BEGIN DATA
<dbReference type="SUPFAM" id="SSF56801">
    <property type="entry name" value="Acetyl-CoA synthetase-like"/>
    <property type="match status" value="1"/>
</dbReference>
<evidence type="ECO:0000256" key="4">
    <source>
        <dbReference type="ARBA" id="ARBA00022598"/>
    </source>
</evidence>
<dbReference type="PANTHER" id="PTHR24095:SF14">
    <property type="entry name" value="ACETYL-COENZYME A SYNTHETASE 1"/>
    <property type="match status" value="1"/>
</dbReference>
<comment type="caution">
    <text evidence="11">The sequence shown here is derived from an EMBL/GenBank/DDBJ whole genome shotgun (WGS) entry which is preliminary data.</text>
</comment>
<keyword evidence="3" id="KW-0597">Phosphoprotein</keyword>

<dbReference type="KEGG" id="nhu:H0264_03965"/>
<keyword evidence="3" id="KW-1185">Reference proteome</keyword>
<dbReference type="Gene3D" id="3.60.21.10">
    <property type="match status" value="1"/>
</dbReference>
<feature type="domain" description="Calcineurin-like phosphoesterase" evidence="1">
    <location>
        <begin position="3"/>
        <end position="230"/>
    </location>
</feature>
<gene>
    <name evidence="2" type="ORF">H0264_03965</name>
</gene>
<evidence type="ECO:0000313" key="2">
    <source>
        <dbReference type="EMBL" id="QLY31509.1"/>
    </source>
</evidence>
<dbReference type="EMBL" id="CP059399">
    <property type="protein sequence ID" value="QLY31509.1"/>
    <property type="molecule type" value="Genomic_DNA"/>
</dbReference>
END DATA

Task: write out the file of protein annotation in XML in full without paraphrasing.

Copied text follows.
<dbReference type="SUPFAM" id="SSF56801">
    <property type="entry name" value="Acetyl-CoA synthetase-like"/>
    <property type="match status" value="1"/>
</dbReference>
<evidence type="ECO:0000256" key="4">
    <source>
        <dbReference type="ARBA" id="ARBA00022598"/>
    </source>
</evidence>
<dbReference type="PANTHER" id="PTHR24095:SF14">
    <property type="entry name" value="ACETYL-COENZYME A SYNTHETASE 1"/>
    <property type="match status" value="1"/>
</dbReference>
<comment type="caution">
    <text evidence="11">The sequence shown here is derived from an EMBL/GenBank/DDBJ whole genome shotgun (WGS) entry which is preliminary data.</text>
</comment>
<keyword evidence="3" id="KW-0597">Phosphoprotein</keyword>

<dbReference type="KEGG" id="nhu:H0264_03965"/>
<keyword evidence="3" id="KW-1185">Reference proteome</keyword>
<dbReference type="Gene3D" id="3.60.21.10">
    <property type="match status" value="1"/>
</dbReference>
<feature type="domain" description="Calcineurin-like phosphoesterase" evidence="1">
    <location>
        <begin position="3"/>
        <end position="230"/>
    </location>
</feature>
<gene>
    <name evidence="2" type="ORF">H0264_03965</name>
</gene>
<evidence type="ECO:0000313" key="2">
    <source>
        <dbReference type="EMBL" id="QLY31509.1"/>
    </source>
</evidence>
<dbReference type="EMBL" id="CP059399">
    <property type="protein sequence ID" value="QLY31509.1"/>
    <property type="molecule type" value="Genomic_DNA"/>
</dbReference>